Antibiotic Allergy

Antibiotics are medicine used to prevent or treat specific types of bacterial infections. They work by eradicating bacteria or inhibiting them from spreading. However, it is crucial to recognise that a course of antibiotics is not a universal solution.

Many mild bacterial infections can resolve naturally without the use of antibiotics. It’s important to note that antibiotics are ineffective against viral infections such as the common cold, influenza, and most types of coughs.

When it comes to antibiotics and children, it is advisable to heed your doctor’s guidance regarding their necessity. Antibiotic resistance presents a significant concern – taking antibiotics unnecessarily can lead to a diminished effectiveness of these medications in the future.

Antibiotics Side Effects

Like any medication, antibiotics can have side effects. When used correctly, most antibiotics generally do not pose significant issues, and serious side effects are uncommon. Common side effects may include:

  • Nausea and vomiting
  • Abdominal bloating and indigestion
  • Diarrhoea

Allergic Reactions to Antibiotics

For mild antibiotic allergy symptoms, there are treatment options available, including oral antihistamine medications, topical creams or lotions, cool showers and baths, and cold compresses, which can provide relief.

However, if you have concerns or your child’s antibiotic allergy symptoms are not improving, it is advisable to contact your General Practitioner (GP) for guidance. In the event that you cannot reach your GP, please call NHS 111.

In extremely rare instances, these allergic responses can escalate into severe allergic reactions, known as anaphylaxis, which requires immediate medical attention. If your child experience the following symptoms, dial 999 or proceed to the Accident & Emergency (A&E) department immediately:

  • A skin rash characterised by itching, redness, swelling, blistering, or peeling
  • Wheezing
  • Chest or throat tightness
  • Breathing or speaking difficulties
  • Swelling of the mouth, face, lips, tongue, or throat

With regards to antibiotic allergy in children, antibiotic allergy is actually extremely rare and, most of the time, is based on a history of a non-specific skin rash with a penicillin-type of antibiotic. It is important for children to be delabelled of an assumed penicillin allergy otherwise they may be prescribed alternative antibiotics that may be less effective or may have more side-effects. In adults, allergies to antibiotics are more common, but still only <1% for challenge-proven antibiotic allergy.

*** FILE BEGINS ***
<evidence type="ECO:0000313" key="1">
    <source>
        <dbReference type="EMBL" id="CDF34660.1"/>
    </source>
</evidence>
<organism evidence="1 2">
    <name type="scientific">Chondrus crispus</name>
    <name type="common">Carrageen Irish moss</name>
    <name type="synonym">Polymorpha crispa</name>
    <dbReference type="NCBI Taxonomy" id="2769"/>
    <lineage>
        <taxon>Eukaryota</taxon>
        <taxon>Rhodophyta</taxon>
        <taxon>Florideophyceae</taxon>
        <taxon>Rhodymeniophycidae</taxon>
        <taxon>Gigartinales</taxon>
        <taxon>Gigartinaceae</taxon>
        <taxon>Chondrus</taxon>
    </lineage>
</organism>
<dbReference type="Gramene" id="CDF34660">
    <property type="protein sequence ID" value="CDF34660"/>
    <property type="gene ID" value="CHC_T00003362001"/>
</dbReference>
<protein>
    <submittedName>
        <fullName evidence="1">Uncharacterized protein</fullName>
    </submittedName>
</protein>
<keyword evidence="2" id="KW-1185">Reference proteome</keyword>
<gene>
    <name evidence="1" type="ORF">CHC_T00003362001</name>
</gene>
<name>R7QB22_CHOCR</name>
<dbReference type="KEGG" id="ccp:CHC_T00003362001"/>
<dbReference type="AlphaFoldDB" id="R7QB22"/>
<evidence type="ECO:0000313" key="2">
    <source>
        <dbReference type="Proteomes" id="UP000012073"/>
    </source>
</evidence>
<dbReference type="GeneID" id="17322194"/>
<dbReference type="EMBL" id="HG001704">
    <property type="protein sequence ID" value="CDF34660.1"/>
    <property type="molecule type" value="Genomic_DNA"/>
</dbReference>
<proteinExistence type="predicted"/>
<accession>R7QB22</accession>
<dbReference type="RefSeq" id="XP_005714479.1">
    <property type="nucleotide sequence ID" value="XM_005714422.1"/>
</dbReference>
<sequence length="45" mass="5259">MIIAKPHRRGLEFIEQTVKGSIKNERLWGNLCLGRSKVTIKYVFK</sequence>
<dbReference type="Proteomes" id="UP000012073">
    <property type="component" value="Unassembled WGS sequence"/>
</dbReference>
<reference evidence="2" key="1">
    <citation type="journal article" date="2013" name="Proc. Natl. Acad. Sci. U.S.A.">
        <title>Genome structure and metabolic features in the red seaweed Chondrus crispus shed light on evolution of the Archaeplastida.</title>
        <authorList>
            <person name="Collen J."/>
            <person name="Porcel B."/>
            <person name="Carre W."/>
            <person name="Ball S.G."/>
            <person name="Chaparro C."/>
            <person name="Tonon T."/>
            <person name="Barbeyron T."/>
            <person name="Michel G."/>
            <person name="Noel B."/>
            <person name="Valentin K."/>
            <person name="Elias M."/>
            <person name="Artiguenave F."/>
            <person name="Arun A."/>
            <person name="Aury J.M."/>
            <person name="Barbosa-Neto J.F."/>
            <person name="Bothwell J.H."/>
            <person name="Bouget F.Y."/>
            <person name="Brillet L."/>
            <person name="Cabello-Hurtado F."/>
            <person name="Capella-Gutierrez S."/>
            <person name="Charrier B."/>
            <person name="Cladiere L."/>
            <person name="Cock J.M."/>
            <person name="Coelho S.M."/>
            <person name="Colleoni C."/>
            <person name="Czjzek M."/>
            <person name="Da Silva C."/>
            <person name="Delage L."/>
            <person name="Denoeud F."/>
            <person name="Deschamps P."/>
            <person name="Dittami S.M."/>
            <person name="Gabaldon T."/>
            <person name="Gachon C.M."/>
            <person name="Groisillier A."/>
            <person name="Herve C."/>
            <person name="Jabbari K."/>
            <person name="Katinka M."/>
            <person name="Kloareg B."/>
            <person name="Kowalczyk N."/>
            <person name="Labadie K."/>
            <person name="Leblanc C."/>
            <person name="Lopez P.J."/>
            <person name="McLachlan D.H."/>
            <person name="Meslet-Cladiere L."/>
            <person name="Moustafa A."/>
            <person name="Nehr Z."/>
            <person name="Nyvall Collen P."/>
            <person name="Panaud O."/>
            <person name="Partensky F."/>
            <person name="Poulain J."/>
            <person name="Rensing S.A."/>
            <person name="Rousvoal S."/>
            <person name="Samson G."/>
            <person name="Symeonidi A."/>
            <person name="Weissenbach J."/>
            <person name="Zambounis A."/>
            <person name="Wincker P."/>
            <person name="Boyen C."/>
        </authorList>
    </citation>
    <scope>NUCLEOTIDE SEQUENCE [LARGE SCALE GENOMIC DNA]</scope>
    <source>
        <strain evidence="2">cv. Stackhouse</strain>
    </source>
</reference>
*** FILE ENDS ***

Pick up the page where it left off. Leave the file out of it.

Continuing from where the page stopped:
How long will an antibiotic allergic reaction last?

Mild to moderate antibiotic allergy reactions, such as a skin rash, usually resolve within a few hours to a few days with appropriate treatment, including antihistamines.

How Do You Stop Antibiotic Allergies?

If your child experiences an adverse drug reaction to antibiotics, the primary step is to discontinue the antibiotic immediately as seek medical advice. Always provide healthcare professionals with a comprehensive medical history, including any known drug allergies, at all future appointments.

How can we help at Children’s Allergy Doctors?

We offer specific allergy tests to rule out both immediate and delayed allergies to antibiotics.
This will thereby provide clear results as to whether your child is allergic to the antibiotic or not. Our team can then inform your GP and/or other healthcare providers to remove the label of penicillin or other antibiotic allergy from your child’s health records. This ensures that your child can receive the most appropriate antibiotic for any future infection.

If a drug allergy or other allergy is identified as the underlying cause of your child’s symptoms, we will offer guidance on how you and your child can effectively manage and prevent allergic reactions.

If you would like to find out more about antibiotic allergy or any other aspect of children’s allergies, or book an appointment, please contact our practice team on 0203 146 7721 or email admin@childrensallergydoctors.com.

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